What interests me especially in historical accounts and investigations are their numerous inconsistencies! When one simply cannot make things jibe. There are not enough facts and details; one lacks that single word, casually uttered by someone long ago, that could clear up the matter. Consequently history is a field for speculation, for conjecture, and in the end for additional investigation. But therein lies its special charm.
And in our story too there is no lack of inconsistencies.
For example, Sgibnev maintains that the clock that belonged to Cook was given to Captain Shmalev by the English authorities at the same time as the silver vase was given to First-Major Behm. But here is Gromov saying that this table clock was given to Shmalev on the occasion of the second visit of the English ships, while they were still in Petropavlovsk harbour. And can we really believe that the English government would send to Russia as a gift such an awkward object, when it would be possible to select something both elegant and sturdy, like that silver vase?
Moreover Ya. M. Svet, who is very knowledgeable about ocean voyages and about Cook's life in particular, in the prefatory comments to "The third voyage of Captain James Cook" refers only to the vase: "The British Admiralty in 1781 presented M. Behm with a silver vase having a dedicatory inscription in Latin ..." * It appears, however, that Potemkin did not even give the vase to Behm, saying that henceforth it would be the property of the Russian nation, and that the place for it was in a museum. But about Cook's clock Svet says not a word.
This means that Shmalev was given the clock in Kamchatka. That is, if he really was given one at all. Behm, for example, resolutely refused to accept anything from the English: in 1799 he even turned down an offer of a pension from the English government, although he was then living in poverty at his home in the Baltic region. He accepted from Clerke only a collection of ethnographic materials obtained on the Pacific islands, which he carried to St. Petersburg at his own expense, where it was kept intact for transmission to the Empress. For two centuries now it has adorned the expositions of the former "Kunstkamera" of the Russian Academy of Sciences, which subsequently became the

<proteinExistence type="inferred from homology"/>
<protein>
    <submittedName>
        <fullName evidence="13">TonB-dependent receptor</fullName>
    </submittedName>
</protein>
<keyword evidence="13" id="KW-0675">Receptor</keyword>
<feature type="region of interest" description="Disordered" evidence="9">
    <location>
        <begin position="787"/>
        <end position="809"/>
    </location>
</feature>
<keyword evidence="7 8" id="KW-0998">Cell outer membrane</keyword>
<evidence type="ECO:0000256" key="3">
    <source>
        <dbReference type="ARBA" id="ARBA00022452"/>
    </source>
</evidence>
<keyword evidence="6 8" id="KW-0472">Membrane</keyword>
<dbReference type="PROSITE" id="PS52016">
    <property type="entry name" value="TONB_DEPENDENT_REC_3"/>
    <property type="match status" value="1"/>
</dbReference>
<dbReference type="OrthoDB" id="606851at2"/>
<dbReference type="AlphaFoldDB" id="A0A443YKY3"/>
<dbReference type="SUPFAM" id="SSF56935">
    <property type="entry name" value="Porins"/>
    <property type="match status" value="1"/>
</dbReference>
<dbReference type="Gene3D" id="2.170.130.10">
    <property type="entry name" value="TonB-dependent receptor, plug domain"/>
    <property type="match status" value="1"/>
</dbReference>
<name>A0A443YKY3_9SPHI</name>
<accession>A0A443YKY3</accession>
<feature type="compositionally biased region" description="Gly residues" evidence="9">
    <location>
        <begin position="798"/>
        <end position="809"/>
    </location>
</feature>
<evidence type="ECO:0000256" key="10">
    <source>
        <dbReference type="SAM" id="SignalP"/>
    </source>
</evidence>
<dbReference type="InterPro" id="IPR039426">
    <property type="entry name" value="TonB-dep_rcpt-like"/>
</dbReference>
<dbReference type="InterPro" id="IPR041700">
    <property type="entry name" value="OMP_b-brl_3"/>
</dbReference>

Peter I Museum of Anthropology and Ethnography. Behm did ask for powder and lead (but not as a gift), of which the Kamchadal hunters were in dire need. But gifts of a private nature, keepsakes so to speak, were quite a different matter. What kind of "keepsakes" could they have been? Perhaps they included even a table clock?
At any rate Samuel reports that already at the time of their first visit in the harbour, Clerke presented Behm's son with a SILVER timepiece, presumably a pocket watch.
Several weeks later, "in appreciation of his services," Clerke gave a TIMEPIECE to Behm's servant Johann Port (Pot), who during those days had untiringly performed the duty of interpreter ("and a variety of other things were given to him by the officers"). Here again is a timepiece, but of what sort exactly? It could have been a table clock. Perhaps the one we are talking about...
As for Captain Vasily Shmalev, Captain Gore, the new leader of the expedition, later presented him with several things, namely a GOLD TIMEPIECE, a rifle, a set of knives in a case, and "a quantity of rum."
Notice, however, that this is a GOLD TIMEPIECE, not a TABLE [timepiece] ?.. To tell the truth, this was more appropriate considering Shmalev's position as Nachalnik of Kamchatka, and his services extended to the foreign expedition. But about a table clock, like the one described here, the English diaries say not a word.
And yet we might imagine that the Englishmen simply did not attach any importance to this gift, hence did not mention it. Assuming that it was not the timepiece given to Port. But Port, accompanying Behm as a servant, was simply not in a position to take it away with him, so [perhaps] he left it with or sold it to Shmalev. Then the story got about that the wonderful clock in Shmalev's home had been presented to him personally by the Englishmen.
The above train of events seems logical enough, but it too is not in accord with subsequent developments. The fact is that Shmalev did not get along well with Church officials on the peninsula. For example, when in 1791 the priest Vereshchagin was preparing to set out on another voyage to the Kuril Islands "to proclaim the word of God", Shmalev, who was then harbourmaster, would not let him leave. He wrote to the official in charge of the region, at Okhotsk: "It is an onerous burden for the Kamchadals to support these Gospel-spreading expeditions, and consequently it is not pleasing to God himself, who has all mankind in his loving care. These clerical people all go out to those islands simply in order to line their own pockets."7 And when the Kamchatka archpriest Nikiforov tried to reason with Shmalev, in a fit of anger he tore a tuft out of Nikiforov's beard.